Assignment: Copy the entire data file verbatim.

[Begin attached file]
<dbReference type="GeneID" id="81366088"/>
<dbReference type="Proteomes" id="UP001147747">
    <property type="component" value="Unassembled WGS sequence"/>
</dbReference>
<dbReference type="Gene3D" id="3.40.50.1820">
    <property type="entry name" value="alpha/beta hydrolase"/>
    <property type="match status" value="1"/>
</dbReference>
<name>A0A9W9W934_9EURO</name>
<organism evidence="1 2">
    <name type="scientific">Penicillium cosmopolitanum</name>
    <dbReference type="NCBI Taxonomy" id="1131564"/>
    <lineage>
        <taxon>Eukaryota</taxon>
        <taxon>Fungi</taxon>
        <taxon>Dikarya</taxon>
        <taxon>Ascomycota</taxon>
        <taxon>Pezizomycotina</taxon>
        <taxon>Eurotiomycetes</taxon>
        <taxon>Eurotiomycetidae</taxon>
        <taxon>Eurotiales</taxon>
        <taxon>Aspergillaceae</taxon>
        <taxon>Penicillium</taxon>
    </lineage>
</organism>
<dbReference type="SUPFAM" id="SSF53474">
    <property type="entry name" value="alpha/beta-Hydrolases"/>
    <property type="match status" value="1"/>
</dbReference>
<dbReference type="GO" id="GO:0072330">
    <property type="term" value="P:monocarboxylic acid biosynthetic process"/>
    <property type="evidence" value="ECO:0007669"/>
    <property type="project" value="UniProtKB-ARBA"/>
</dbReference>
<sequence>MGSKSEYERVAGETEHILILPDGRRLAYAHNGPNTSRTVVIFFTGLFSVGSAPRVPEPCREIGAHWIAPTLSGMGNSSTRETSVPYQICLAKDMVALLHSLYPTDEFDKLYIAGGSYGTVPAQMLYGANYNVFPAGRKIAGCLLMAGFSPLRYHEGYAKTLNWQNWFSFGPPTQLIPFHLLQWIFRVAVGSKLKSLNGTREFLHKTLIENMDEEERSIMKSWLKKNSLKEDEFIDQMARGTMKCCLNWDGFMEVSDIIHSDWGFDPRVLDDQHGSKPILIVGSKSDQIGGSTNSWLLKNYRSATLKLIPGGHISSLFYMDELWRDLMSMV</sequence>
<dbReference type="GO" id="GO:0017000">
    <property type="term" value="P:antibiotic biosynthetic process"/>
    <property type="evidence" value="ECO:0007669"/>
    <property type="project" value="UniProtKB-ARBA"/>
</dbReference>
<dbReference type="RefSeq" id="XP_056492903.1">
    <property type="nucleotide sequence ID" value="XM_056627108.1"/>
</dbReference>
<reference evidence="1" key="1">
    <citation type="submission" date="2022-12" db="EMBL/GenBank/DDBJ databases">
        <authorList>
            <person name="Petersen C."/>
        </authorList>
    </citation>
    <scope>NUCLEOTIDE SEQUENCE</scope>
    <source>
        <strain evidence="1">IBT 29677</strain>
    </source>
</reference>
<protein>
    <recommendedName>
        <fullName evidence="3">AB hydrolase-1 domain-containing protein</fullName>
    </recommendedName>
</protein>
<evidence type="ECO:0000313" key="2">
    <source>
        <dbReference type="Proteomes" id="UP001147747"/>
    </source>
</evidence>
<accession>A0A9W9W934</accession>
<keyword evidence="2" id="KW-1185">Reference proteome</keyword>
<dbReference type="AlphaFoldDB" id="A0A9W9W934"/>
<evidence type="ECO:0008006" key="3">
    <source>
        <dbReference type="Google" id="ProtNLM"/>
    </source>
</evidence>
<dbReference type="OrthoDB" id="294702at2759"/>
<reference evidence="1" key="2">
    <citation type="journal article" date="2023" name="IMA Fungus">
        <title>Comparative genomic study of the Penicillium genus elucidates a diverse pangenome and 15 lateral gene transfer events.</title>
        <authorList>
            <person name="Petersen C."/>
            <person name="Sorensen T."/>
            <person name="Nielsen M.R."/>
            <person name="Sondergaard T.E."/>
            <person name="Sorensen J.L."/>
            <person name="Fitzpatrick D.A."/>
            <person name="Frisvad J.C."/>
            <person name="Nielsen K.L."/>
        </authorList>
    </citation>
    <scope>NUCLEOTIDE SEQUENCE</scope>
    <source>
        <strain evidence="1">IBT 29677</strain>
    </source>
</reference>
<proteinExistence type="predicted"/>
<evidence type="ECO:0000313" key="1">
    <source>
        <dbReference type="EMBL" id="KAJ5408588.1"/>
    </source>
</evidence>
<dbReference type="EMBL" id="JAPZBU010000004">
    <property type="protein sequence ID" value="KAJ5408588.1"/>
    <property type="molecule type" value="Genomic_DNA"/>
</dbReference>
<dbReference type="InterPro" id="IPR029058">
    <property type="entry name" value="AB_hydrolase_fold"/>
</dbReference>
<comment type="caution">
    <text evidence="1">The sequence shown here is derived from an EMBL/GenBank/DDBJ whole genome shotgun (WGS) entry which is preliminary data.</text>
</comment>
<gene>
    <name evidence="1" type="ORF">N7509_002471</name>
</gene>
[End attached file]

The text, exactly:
<dbReference type="GeneID" id="81366088"/>
<dbReference type="Proteomes" id="UP001147747">
    <property type="component" value="Unassembled WGS sequence"/>
</dbReference>
<dbReference type="Gene3D" id="3.40.50.1820">
    <property type="entry name" value="alpha/beta hydrolase"/>
    <property type="match status" value="1"/>
</dbReference>
<name>A0A9W9W934_9EURO</name>
<organism evidence="1 2">
    <name type="scientific">Penicillium cosmopolitanum</name>
    <dbReference type="NCBI Taxonomy" id="1131564"/>
    <lineage>
        <taxon>Eukaryota</taxon>
        <taxon>Fungi</taxon>
        <taxon>Dikarya</taxon>
        <taxon>Ascomycota</taxon>
        <taxon>Pezizomycotina</taxon>
        <taxon>Eurotiomycetes</taxon>
        <taxon>Eurotiomycetidae</taxon>
        <taxon>Eurotiales</taxon>
        <taxon>Aspergillaceae</taxon>
        <taxon>Penicillium</taxon>
    </lineage>
</organism>
<dbReference type="SUPFAM" id="SSF53474">
    <property type="entry name" value="alpha/beta-Hydrolases"/>
    <property type="match status" value="1"/>
</dbReference>
<dbReference type="GO" id="GO:0072330">
    <property type="term" value="P:monocarboxylic acid biosynthetic process"/>
    <property type="evidence" value="ECO:0007669"/>
    <property type="project" value="UniProtKB-ARBA"/>
</dbReference>
<sequence>MGSKSEYERVAGETEHILILPDGRRLAYAHNGPNTSRTVVIFFTGLFSVGSAPRVPEPCREIGAHWIAPTLSGMGNSSTRETSVPYQICLAKDMVALLHSLYPTDEFDKLYIAGGSYGTVPAQMLYGANYNVFPAGRKIAGCLLMAGFSPLRYHEGYAKTLNWQNWFSFGPPTQLIPFHLLQWIFRVAVGSKLKSLNGTREFLHKTLIENMDEEERSIMKSWLKKNSLKEDEFIDQMARGTMKCCLNWDGFMEVSDIIHSDWGFDPRVLDDQHGSKPILIVGSKSDQIGGSTNSWLLKNYRSATLKLIPGGHISSLFYMDELWRDLMSMV</sequence>
<dbReference type="GO" id="GO:0017000">
    <property type="term" value="P:antibiotic biosynthetic process"/>
    <property type="evidence" value="ECO:0007669"/>
    <property type="project" value="UniProtKB-ARBA"/>
</dbReference>
<dbReference type="RefSeq" id="XP_056492903.1">
    <property type="nucleotide sequence ID" value="XM_056627108.1"/>
</dbReference>
<reference evidence="1" key="1">
    <citation type="submission" date="2022-12" db="EMBL/GenBank/DDBJ databases">
        <authorList>
            <person name="Petersen C."/>
        </authorList>
    </citation>
    <scope>NUCLEOTIDE SEQUENCE</scope>
    <source>
        <strain evidence="1">IBT 29677</strain>
    </source>
</reference>
<protein>
    <recommendedName>
        <fullName evidence="3">AB hydrolase-1 domain-containing protein</fullName>
    </recommendedName>
</protein>
<evidence type="ECO:0000313" key="2">
    <source>
        <dbReference type="Proteomes" id="UP001147747"/>
    </source>
</evidence>
<accession>A0A9W9W934</accession>
<keyword evidence="2" id="KW-1185">Reference proteome</keyword>
<dbReference type="AlphaFoldDB" id="A0A9W9W934"/>
<evidence type="ECO:0008006" key="3">
    <source>
        <dbReference type="Google" id="ProtNLM"/>
    </source>
</evidence>
<dbReference type="OrthoDB" id="294702at2759"/>
<reference evidence="1" key="2">
    <citation type="journal article" date="2023" name="IMA Fungus">
        <title>Comparative genomic study of the Penicillium genus elucidates a diverse pangenome and 15 lateral gene transfer events.</title>
        <authorList>
            <person name="Petersen C."/>
            <person name="Sorensen T."/>
            <person name="Nielsen M.R."/>
            <person name="Sondergaard T.E."/>
            <person name="Sorensen J.L."/>
            <person name="Fitzpatrick D.A."/>
            <person name="Frisvad J.C."/>
            <person name="Nielsen K.L."/>
        </authorList>
    </citation>
    <scope>NUCLEOTIDE SEQUENCE</scope>
    <source>
        <strain evidence="1">IBT 29677</strain>
    </source>
</reference>
<proteinExistence type="predicted"/>
<evidence type="ECO:0000313" key="1">
    <source>
        <dbReference type="EMBL" id="KAJ5408588.1"/>
    </source>
</evidence>
<dbReference type="EMBL" id="JAPZBU010000004">
    <property type="protein sequence ID" value="KAJ5408588.1"/>
    <property type="molecule type" value="Genomic_DNA"/>
</dbReference>
<dbReference type="InterPro" id="IPR029058">
    <property type="entry name" value="AB_hydrolase_fold"/>
</dbReference>
<comment type="caution">
    <text evidence="1">The sequence shown here is derived from an EMBL/GenBank/DDBJ whole genome shotgun (WGS) entry which is preliminary data.</text>
</comment>
<gene>
    <name evidence="1" type="ORF">N7509_002471</name>
</gene>